Point Fire, 1995
Island Fork Fire, 1999
Point Fire Case Study
Point Fire Accident Investigation
A. Point Fire Overview
D. Supporting Data
- Sequence of Events
- Organization Charts
- Site Investigation
- Fire Behavior Report
- Property Damage Report
- Witness Statements
- Outline of Kuna Wildland Training Provided by BLM
E. Records and Reports
- Preplanned Dispatch
- BLM Radio Transmission Log
- Ada County Dispatch Log
- Fire Incident Status Summary
- Escaped Fire Situation Analysis
- Wildland Fire Entrapment Report
- Technical Analysis of Personal Protective Equipment
- Vehicle Inspection
- Weather Reports
Island Fork Fire Accident Investigation
Point Fire — U.S. District Court Civil Case
Ruling on I.C.'s Decisions - Nov. 10, 1998
• Factual Background
• Legal Analysis
Ruling on BLM Liability - Feb. 19, 1999
• Legal Standards
Ruling on Public Safety Officer Benefits
Colorado Firecamp extends special thanks to Linda Perkins, BLM
Idaho State FOIA Coordinator, for her friendly assistance in gathering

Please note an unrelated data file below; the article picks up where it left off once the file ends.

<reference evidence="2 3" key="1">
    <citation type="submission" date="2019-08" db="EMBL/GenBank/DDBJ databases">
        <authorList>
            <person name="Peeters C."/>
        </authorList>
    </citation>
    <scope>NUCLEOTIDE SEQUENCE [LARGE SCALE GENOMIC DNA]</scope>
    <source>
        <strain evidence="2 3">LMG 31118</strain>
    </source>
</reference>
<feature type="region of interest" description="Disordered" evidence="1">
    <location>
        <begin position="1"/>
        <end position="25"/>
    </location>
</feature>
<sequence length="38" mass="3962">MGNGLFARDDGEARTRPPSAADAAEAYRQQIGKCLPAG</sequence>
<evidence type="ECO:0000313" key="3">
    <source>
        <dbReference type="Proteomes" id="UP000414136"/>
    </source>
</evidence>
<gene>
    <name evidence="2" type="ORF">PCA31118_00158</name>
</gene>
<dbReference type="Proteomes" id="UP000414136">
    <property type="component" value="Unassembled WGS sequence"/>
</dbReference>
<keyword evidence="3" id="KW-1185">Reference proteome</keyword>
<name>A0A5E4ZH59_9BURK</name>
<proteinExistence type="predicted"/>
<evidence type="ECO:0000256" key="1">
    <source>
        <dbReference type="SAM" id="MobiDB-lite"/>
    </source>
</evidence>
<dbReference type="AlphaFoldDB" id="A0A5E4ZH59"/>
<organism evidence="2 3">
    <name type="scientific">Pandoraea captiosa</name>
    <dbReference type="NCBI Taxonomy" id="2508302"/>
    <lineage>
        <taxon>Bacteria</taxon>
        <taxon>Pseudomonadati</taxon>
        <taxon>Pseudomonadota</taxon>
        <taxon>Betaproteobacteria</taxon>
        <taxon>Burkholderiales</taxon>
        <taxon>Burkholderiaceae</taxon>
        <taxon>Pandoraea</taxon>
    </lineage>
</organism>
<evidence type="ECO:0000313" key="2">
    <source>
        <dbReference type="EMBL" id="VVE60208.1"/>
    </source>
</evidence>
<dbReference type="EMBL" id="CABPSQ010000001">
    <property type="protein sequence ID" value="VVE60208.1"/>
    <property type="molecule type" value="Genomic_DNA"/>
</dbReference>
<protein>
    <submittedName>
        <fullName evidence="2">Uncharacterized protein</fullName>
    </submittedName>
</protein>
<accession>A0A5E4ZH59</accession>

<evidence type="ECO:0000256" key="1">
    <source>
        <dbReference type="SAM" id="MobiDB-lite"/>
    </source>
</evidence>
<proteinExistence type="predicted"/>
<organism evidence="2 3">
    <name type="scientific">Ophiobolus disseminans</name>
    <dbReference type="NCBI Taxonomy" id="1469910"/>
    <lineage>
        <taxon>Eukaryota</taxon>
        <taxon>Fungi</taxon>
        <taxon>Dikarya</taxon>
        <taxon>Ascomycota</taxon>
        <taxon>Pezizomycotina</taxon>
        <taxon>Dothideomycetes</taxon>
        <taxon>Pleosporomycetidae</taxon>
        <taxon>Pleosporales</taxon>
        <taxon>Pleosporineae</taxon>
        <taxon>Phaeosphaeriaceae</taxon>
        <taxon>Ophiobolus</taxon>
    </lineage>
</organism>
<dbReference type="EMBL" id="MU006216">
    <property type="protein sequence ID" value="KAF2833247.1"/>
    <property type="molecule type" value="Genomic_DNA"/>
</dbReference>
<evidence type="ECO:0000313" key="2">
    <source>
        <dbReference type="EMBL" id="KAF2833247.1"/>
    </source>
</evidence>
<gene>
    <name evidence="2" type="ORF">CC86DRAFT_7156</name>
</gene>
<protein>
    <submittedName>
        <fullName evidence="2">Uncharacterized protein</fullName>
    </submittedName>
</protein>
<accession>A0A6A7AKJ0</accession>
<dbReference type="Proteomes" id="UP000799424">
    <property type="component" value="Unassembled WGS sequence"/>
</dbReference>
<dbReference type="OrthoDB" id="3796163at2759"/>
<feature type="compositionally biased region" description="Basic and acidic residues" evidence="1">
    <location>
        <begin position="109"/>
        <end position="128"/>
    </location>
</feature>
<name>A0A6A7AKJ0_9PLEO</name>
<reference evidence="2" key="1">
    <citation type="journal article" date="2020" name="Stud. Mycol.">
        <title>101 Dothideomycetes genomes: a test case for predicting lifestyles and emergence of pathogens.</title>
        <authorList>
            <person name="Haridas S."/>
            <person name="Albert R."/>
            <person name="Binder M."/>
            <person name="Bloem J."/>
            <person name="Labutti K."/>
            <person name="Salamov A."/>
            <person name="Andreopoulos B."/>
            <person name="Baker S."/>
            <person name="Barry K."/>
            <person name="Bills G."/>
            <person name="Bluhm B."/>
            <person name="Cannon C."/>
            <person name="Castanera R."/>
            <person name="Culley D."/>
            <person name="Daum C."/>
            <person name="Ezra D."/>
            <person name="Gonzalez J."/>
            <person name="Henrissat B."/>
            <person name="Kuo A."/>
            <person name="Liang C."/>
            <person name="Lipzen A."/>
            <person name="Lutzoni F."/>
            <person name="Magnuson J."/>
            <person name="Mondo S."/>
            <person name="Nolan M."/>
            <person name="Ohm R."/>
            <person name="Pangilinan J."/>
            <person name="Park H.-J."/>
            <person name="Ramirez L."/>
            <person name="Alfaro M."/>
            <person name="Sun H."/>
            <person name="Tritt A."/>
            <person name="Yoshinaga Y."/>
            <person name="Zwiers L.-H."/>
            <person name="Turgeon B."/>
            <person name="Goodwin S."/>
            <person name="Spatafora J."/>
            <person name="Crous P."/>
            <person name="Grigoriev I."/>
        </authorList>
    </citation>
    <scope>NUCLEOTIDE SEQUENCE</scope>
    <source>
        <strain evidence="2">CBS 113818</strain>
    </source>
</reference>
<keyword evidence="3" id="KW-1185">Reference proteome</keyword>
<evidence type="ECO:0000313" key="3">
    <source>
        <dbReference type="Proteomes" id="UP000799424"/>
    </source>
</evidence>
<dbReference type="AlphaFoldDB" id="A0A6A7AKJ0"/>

the Point Fire documents. BLM FOIA Letter
More than any other factor, the accident hinged on Kuna RFD Engine 620
leaving the safety of the burned area. By leaving the burned area and
traveling into unburned fuels as a serious storm front approached, the
crew of Kuna RFD Engine 620 placed themselves in an extremely dangerous
Other omissions of safe firefighting procedures also occurred on the
Point Fire. An analysis of the 10 Standard Fire Orders and 18 Situations
That Shout "Watch Out!" was completed. The results of this analysis
appear later in this report.
Direct Causal Factors
Mechanical failure of Kuna RFD Engine 620.
Kuna RFD Engine 620 crew members did not communicate their intent
to leave the burned area, which was their safety zone.
Kuna RFD Engine 620 did not follow instructions of Kuna Command.
Extreme weather phenomenon combined with the very heavy flashy fuels
located where the vehicle stalled.
Indirect Causal Factors
Leadership deficiencies indirectly contributed to this incident.
The BLM and Kuna ICs never met on the fire.
Kuna Command remained on Swan Falls Road without the capability to
communicate with Boise BLM, and allowed less experienced personnel to
staff one engine.
There is no formal mutual aid agreement between Kuna RFD and BLM,
or operational plan similar to that which exists for wildfires in the
There is no local or state entity in Idaho that has an oversight role
and the responsibility to set training and qualification standards for
rural firefighters and equipment involved in wildland and urban interface